21 November 2012
During the farm violence in De Doorns and other parts of the Western Cape over the last few weeks, thousands of public health system users could not get their medicines because health facilities closed down.
The three public health facilities in De Doorns have been closed for the last two weeks. Many poor people in the area have not been able to access antiretrovirals, TB treatment or childhood vaccinations and other chronic disease medicines. The clinic re-opened yesterday. Last week, a clinic in Wolseley was also closed from Tuesday to Thursday. It re-opened on Friday.
Cape Winelands Department of Health Communications Officer Joanne Otto explained that the decision to close the clinics was taken because healthcare workers were intimidated by some protesters. “We were advised by police to close some clinics … You cant administer health care in an unsafe environment, when it is directed at patients and doctors.” She said that all clinics are now open, fully functional and fully staffed. With regard to the farm violence, Otto explained, “We have had two deaths to date and 55 casualties receiving treatment, with only 4 of those being admitted for longer stays. All have [subsequently] been discharged. The bulk of patients were from Swellendam and Witzenberg area.”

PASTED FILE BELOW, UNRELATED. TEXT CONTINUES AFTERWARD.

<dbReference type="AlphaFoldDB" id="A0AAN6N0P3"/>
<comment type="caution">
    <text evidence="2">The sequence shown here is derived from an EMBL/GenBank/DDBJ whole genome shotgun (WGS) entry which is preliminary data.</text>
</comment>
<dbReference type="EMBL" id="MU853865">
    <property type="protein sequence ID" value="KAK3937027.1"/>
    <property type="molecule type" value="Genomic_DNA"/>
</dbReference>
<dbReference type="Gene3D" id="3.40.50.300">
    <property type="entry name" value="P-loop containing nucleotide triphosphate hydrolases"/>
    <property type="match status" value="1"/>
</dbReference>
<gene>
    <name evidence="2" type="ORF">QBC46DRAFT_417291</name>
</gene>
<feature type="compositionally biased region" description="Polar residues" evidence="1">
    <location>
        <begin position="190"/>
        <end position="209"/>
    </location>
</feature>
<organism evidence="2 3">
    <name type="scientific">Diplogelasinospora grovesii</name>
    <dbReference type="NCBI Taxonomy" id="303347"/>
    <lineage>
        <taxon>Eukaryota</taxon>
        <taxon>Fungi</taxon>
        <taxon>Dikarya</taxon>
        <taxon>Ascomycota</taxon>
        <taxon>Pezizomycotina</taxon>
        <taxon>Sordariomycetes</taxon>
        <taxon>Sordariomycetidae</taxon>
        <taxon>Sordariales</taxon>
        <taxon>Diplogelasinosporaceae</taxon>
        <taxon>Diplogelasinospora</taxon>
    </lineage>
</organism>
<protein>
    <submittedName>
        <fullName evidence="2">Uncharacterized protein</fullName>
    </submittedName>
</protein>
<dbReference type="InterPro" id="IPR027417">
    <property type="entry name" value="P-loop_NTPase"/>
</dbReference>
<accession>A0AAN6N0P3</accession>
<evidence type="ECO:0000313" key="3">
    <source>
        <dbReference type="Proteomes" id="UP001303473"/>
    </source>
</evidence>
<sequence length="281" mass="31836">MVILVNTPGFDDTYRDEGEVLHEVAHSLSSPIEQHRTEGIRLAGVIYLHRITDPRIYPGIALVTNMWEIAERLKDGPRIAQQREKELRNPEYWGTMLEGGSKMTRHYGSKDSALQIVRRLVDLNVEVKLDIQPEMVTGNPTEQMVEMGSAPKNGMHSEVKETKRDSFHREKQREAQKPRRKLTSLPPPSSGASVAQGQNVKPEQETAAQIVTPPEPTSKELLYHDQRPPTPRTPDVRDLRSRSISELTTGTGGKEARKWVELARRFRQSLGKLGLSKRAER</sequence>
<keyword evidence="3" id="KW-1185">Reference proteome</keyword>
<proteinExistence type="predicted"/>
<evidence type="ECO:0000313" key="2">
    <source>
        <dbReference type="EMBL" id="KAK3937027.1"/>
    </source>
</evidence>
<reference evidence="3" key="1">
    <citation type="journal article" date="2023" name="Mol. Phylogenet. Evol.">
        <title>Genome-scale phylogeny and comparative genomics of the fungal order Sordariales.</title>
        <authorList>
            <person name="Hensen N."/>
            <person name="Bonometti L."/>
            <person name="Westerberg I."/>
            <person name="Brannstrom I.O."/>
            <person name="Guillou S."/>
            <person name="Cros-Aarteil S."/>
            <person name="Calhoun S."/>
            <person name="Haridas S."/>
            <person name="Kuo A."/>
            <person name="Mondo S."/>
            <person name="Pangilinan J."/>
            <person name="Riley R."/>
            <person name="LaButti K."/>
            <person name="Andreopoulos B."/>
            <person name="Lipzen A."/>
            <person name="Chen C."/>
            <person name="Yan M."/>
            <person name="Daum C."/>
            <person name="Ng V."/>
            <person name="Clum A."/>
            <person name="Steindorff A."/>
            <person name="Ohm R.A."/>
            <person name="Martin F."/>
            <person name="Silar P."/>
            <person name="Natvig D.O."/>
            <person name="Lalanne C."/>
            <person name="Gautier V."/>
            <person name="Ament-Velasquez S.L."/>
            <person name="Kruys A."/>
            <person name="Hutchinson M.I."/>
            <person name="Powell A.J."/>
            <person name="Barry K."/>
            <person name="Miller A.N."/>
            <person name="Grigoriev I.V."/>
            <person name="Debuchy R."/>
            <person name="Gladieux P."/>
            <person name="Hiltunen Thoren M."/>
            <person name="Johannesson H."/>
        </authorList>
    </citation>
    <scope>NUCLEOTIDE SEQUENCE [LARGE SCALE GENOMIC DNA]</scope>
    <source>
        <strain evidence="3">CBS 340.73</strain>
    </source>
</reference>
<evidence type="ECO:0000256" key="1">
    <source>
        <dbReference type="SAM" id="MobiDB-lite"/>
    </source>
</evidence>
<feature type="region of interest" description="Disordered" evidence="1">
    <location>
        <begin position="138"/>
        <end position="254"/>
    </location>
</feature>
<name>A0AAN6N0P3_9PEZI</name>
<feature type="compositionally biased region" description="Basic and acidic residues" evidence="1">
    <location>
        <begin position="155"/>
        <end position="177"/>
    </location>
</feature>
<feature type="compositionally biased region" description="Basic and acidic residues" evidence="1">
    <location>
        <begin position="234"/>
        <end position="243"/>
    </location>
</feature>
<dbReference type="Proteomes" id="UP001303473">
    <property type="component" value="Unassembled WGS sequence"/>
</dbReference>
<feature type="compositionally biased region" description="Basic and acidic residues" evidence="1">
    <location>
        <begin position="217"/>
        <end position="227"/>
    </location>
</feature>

Carmen Louw of Women on Farms Project says that her organisation received reports that people living in Ceres and Wolseley were refused medical attention. “Police also refused to take statements from injured community members. Farm workers are therefore not only victimized by farmers, but by the very state organs that must protect and assist them,” she said.
We approached several protesters to ask for comment but by the time of going to print, none were willing to speak on the record. One protester mentioned he had been instructed not to talk to journalists by his leadership structures but said that many protesters mistrust “trigger-happy” police. He was unsure if protesters targeted government healthcare workers.